Thanks everyone for your replies, I appreciate the feedback! :-)
And sorry for the ridiculous delay with which I am answering, I was on
On Tue, 2020-08-04 at 16:21 +0200, Richard Brown wrote:
On Sat, 2020-08-01 at 03:46 +0200, Dario Faggioli
2) why don't we use an LTSS kernel for Leap?
Dario I'd recommend the following answer every time you get this
"Because Greg Kroah-Hartman, the #2 Leading Linux Kernel Engineer and
the maintainer of the upstream LTS Kernel says that any distribution
kernel is better than that LTS Kernel"
From talking to Greg on this topic endlessly I know
we all did a better job of spreading the word and correcting people's
expectations about the upstream LTS kernel versions.
His full blog on the topic is here:
IME, many upstream kernel developers are usually not huge fans of
(enterprise) distros using old kernels and push a lot for using the
latest releases (e.g., Thomas Gleixner often does not loose a single
chance for bushing us about that! :-P).
I know Greg-KH's position (e.g., from that posts). In fact, you often
hear him acknowledging the work of the people in the various distros'
kernel teams (there's one keynote he gave at an OSS where he explicitly
mentions how helpful SUSE kernel engineers where... what was that for,
Meltdown patches for some old kernel, I think?).
All that being said, as far as I've experienced it, the question is
often a little more subtle than "why should I use Leap's kernel instead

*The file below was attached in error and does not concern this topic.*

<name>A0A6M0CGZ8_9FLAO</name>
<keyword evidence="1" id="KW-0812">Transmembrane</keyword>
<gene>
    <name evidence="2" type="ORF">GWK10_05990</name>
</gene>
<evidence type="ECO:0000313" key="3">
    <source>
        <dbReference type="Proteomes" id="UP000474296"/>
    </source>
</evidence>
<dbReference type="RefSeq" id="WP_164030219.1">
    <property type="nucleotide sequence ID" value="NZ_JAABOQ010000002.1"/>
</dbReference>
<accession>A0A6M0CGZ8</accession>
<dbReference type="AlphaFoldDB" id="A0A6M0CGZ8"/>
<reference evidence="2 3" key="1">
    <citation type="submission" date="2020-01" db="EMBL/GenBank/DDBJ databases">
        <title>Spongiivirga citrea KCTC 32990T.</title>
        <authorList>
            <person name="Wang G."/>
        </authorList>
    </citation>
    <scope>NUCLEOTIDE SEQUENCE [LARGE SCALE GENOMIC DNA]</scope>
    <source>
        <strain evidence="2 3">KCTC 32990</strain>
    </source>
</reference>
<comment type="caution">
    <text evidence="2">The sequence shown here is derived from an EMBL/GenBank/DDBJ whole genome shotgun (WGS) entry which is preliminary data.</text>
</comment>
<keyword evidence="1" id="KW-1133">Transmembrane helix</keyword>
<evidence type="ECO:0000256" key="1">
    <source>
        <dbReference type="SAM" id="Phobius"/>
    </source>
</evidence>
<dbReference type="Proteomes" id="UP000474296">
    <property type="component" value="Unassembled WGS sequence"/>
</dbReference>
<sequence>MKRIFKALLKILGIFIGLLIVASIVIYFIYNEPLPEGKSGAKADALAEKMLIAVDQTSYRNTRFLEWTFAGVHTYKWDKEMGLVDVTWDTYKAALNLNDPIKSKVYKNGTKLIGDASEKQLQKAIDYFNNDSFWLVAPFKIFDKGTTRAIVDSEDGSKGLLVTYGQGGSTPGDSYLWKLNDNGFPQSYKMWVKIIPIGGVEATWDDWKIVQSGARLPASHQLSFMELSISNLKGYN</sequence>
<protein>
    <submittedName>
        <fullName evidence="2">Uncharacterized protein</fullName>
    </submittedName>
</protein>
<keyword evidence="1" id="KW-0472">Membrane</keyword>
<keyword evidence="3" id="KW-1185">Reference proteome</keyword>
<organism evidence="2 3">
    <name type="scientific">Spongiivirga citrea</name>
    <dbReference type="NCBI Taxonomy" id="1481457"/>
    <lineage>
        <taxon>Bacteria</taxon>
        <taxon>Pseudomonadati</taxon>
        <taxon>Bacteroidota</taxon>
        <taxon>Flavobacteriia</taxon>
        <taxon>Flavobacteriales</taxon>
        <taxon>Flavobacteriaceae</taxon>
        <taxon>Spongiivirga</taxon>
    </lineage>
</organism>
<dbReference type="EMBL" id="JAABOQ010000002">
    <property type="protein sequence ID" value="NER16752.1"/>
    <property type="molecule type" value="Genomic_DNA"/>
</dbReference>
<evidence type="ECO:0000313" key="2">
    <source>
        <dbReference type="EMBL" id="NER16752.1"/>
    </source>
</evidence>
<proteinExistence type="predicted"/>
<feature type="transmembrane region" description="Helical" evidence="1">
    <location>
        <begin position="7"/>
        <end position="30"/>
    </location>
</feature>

than an LTS one?". They're fine with using the Leap kernel, but they
wonder "why Leap doesn't build its kernel on top of an upstream LTS
In fact, what I think is a little hard to understand --and should
perhaps be communicated better-- is that the work of putting together
and maintaining an enterprise kernel is similar *but not identical* to
the one of maintaining an LTS kernel. For instance, as Greg says in the
post, LTS kernels do get bug and security fixes, but: "no new features
and almost no new hardware support is ever added to these kernels" and
also: "The downsides of using this [LTS] release is that you do not get
the performance improvements that happen in newer kernels".
Instead, we want the SLE/Leap kernel to have some new features and some
performance improvements from the newer kernel (e.g., but not
necessarily only, upon users/customers requests). But that must happen
without updating it entirely, for stability, maintenance, certification
reasons, etc. In fact, we do backport many of those things, in addition
to security and bug fixes. Therefore, having an LTS as a base would
_not_ mean not having to do the work of maintaining the distro's
enterprise kernel, doing backports, etc. Which is indeed what many
users asking the question above seem to think, when they ask it. :-)
So this is pretty much what I try to explain, when I get such
question... Shall anyone have thoughts, corrections, ideas for
improving the argument, I'm all ears! :-)
Thanks again and Regards
Dario Faggioli, Ph.D
Virtualization Software Engineer
SUSE Labs, SUSE https://www.suse.com/
<<This happens because _I_ choose it to happen!>> (Raistlin Majere)